Solving Radical Equations |
Step 1. Isolate the radical. Make sure that one radical term is alone on one side of the equation. Step 2. Apply the Power Rule. Raise each side of the equation to a power that is the same as the index of the radical. Step 3. Solve the resulting equation. If it still contains a radical, repeat Steps 1 and 2. Step 4. Check all proposed solutions in the original equation. In some cases, one or more proposed solutions will be extraneous and will need to be rejected. |
Example 1. Solve the equation.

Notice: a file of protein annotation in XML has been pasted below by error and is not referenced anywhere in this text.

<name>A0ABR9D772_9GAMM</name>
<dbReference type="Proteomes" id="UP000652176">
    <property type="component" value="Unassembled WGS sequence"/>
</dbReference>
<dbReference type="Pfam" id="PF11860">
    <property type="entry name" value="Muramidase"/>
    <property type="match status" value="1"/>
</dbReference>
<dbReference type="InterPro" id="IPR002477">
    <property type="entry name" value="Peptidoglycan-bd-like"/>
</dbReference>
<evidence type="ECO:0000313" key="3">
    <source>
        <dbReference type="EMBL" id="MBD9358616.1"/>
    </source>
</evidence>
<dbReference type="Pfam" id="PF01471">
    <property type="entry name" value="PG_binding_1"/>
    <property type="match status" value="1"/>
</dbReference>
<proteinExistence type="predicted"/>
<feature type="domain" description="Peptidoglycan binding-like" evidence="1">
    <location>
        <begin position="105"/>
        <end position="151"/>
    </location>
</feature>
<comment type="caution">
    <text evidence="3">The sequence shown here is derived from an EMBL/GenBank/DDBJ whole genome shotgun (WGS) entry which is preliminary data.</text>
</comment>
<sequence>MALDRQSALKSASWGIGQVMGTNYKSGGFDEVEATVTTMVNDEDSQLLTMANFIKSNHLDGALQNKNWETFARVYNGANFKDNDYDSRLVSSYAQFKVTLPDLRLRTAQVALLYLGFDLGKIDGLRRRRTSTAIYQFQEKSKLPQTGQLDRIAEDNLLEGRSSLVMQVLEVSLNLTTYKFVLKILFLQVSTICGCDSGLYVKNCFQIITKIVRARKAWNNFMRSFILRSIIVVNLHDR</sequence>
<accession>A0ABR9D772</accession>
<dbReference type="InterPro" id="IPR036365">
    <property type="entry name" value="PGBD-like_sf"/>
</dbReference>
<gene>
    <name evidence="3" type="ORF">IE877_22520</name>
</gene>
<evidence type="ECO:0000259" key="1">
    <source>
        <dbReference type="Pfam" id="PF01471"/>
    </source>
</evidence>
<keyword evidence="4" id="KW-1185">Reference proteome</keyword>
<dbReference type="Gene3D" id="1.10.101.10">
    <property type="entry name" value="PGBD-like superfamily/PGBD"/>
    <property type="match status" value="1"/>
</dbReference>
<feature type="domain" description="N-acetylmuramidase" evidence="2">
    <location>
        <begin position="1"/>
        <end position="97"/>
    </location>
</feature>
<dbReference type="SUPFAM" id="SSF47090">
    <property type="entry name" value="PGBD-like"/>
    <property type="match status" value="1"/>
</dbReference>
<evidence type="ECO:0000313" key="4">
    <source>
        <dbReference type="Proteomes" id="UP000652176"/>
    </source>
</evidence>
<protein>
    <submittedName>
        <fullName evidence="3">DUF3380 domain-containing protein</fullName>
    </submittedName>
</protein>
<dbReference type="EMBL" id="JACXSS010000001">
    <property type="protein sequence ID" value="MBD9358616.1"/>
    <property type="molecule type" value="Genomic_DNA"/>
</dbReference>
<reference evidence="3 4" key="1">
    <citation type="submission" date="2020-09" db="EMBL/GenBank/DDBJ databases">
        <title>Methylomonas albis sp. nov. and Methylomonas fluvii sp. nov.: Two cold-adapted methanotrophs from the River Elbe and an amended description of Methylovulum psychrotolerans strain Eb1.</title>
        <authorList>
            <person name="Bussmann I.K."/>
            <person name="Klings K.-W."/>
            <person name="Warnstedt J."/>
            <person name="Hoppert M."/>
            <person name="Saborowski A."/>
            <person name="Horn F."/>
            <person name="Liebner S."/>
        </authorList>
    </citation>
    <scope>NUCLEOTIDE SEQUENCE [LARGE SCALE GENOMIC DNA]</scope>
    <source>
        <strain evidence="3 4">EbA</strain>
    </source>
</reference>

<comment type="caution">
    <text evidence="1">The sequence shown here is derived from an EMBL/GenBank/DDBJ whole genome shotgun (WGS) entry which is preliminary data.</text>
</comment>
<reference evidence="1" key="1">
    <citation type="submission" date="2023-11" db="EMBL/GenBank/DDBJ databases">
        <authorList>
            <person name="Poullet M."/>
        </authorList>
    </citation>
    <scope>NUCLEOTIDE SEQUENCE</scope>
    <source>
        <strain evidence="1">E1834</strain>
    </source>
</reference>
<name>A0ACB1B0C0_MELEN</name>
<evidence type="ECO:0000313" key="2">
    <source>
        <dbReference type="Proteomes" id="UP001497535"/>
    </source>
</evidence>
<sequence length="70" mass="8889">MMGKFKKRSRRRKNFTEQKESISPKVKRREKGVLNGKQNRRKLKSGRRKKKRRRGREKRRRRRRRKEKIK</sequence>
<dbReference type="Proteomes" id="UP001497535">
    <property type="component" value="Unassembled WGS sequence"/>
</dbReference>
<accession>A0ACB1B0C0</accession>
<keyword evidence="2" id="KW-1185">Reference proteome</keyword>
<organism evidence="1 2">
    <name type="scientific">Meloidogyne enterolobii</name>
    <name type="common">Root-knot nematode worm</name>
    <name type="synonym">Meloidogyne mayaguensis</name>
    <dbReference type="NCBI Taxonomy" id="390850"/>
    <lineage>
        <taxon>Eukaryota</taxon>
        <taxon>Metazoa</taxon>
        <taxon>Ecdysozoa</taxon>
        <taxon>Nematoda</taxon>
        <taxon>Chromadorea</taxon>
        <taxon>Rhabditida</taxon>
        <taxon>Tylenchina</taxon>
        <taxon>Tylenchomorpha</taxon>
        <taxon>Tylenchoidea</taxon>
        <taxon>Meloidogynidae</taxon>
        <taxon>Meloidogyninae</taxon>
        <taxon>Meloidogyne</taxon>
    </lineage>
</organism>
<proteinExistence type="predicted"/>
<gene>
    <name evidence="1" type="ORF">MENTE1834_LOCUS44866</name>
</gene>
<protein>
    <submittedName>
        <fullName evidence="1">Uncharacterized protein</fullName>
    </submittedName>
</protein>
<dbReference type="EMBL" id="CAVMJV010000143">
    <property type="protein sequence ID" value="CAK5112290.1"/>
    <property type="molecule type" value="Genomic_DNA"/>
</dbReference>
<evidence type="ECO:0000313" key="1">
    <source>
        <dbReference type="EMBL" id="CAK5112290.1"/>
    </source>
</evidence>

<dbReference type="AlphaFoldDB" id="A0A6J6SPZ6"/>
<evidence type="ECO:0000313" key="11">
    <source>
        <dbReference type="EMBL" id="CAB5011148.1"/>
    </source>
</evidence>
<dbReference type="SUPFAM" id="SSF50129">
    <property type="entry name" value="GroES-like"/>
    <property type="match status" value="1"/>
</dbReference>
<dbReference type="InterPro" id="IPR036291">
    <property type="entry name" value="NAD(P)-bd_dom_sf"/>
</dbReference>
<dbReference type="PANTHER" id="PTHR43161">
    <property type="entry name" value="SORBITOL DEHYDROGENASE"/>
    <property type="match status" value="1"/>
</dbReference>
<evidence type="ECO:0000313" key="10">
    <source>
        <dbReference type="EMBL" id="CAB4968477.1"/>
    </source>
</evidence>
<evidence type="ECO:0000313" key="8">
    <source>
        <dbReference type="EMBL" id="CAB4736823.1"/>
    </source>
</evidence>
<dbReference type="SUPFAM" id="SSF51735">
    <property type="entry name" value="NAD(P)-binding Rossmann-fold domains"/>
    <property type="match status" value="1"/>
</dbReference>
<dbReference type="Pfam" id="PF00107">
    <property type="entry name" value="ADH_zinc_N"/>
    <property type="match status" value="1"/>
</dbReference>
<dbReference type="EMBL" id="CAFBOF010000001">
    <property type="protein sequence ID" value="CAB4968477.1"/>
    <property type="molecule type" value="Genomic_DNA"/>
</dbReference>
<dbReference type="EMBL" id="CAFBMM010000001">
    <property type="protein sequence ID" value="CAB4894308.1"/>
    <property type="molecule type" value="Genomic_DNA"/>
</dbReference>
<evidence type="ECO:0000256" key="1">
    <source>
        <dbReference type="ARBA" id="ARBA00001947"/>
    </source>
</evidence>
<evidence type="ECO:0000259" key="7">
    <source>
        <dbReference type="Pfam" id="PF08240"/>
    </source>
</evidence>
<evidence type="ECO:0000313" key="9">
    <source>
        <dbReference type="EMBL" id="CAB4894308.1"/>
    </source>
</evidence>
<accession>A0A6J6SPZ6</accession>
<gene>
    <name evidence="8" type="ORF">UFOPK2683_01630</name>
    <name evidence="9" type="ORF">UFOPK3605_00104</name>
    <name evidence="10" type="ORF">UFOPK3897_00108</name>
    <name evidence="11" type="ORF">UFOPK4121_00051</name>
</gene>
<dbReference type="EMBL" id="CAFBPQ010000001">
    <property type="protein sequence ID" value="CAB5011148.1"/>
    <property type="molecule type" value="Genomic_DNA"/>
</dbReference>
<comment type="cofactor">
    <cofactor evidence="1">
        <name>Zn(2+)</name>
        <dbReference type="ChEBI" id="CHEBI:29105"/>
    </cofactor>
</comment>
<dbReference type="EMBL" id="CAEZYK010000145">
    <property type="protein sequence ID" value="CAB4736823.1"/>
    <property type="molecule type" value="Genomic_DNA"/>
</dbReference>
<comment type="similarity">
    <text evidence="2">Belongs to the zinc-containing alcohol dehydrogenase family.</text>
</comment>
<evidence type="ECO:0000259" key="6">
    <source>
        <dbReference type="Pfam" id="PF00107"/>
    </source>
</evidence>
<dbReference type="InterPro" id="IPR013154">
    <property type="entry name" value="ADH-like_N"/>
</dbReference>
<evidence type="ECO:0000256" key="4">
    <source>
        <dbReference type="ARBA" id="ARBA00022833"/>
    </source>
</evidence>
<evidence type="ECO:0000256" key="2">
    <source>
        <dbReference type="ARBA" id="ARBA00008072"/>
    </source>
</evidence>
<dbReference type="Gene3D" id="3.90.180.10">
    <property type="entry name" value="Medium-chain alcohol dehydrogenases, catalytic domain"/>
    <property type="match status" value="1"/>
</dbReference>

√x =x − 2
Solution.
The radical term is already isolated on the left side of the equation. Remove the radical by squaring both sides of the equation.
(√x)^{2} = (x − 2)^{2}
x = x^{2} − 4x + 4
Solve the equation by moving all terms to the right side and factoring.
0 = x^{2} − 5x + 4
0 = (x − 4)(x − 1)
x − 4 = 0 or x − 1 = 0
x = 4 or x = 1
Check both possible answers to see if they satisfy the original equation.
Check x = 4: √4 = 4 − 2
2 = 2 is TRUE.
x = 4 is a solution.
Check x = 1: √1 = 1 − 2
1 = − 1 is FALSE.
x = 1 is NOT a solution.
The only solution to the equation, √x =x − 2, is x = 4.
0 out of 0 correct.